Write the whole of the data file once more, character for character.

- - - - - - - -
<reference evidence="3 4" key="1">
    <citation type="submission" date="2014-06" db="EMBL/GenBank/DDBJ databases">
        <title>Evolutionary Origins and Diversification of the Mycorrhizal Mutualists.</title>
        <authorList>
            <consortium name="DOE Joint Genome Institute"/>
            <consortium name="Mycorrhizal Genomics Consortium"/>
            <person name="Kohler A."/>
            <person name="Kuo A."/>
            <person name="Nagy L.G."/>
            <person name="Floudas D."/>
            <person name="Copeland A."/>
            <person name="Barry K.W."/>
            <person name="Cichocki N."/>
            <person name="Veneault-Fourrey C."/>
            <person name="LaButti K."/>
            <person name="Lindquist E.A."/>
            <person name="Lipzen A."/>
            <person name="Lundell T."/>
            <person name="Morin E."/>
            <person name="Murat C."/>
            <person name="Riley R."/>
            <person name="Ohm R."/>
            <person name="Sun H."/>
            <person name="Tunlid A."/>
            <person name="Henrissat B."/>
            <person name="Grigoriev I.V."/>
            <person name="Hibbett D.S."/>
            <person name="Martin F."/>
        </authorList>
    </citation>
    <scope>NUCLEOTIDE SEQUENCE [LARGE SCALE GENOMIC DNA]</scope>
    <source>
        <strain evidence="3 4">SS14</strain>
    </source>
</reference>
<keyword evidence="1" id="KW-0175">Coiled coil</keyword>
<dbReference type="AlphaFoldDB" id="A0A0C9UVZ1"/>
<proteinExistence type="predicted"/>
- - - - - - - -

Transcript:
<reference evidence="3 4" key="1">
    <citation type="submission" date="2014-06" db="EMBL/GenBank/DDBJ databases">
        <title>Evolutionary Origins and Diversification of the Mycorrhizal Mutualists.</title>
        <authorList>
            <consortium name="DOE Joint Genome Institute"/>
            <consortium name="Mycorrhizal Genomics Consortium"/>
            <person name="Kohler A."/>
            <person name="Kuo A."/>
            <person name="Nagy L.G."/>
            <person name="Floudas D."/>
            <person name="Copeland A."/>
            <person name="Barry K.W."/>
            <person name="Cichocki N."/>
            <person name="Veneault-Fourrey C."/>
            <person name="LaButti K."/>
            <person name="Lindquist E.A."/>
            <person name="Lipzen A."/>
            <person name="Lundell T."/>
            <person name="Morin E."/>
            <person name="Murat C."/>
            <person name="Riley R."/>
            <person name="Ohm R."/>
            <person name="Sun H."/>
            <person name="Tunlid A."/>
            <person name="Henrissat B."/>
            <person name="Grigoriev I.V."/>
            <person name="Hibbett D.S."/>
            <person name="Martin F."/>
        </authorList>
    </citation>
    <scope>NUCLEOTIDE SEQUENCE [LARGE SCALE GENOMIC DNA]</scope>
    <source>
        <strain evidence="3 4">SS14</strain>
    </source>
</reference>
<keyword evidence="1" id="KW-0175">Coiled coil</keyword>
<dbReference type="AlphaFoldDB" id="A0A0C9UVZ1"/>
<proteinExistence type="predicted"/>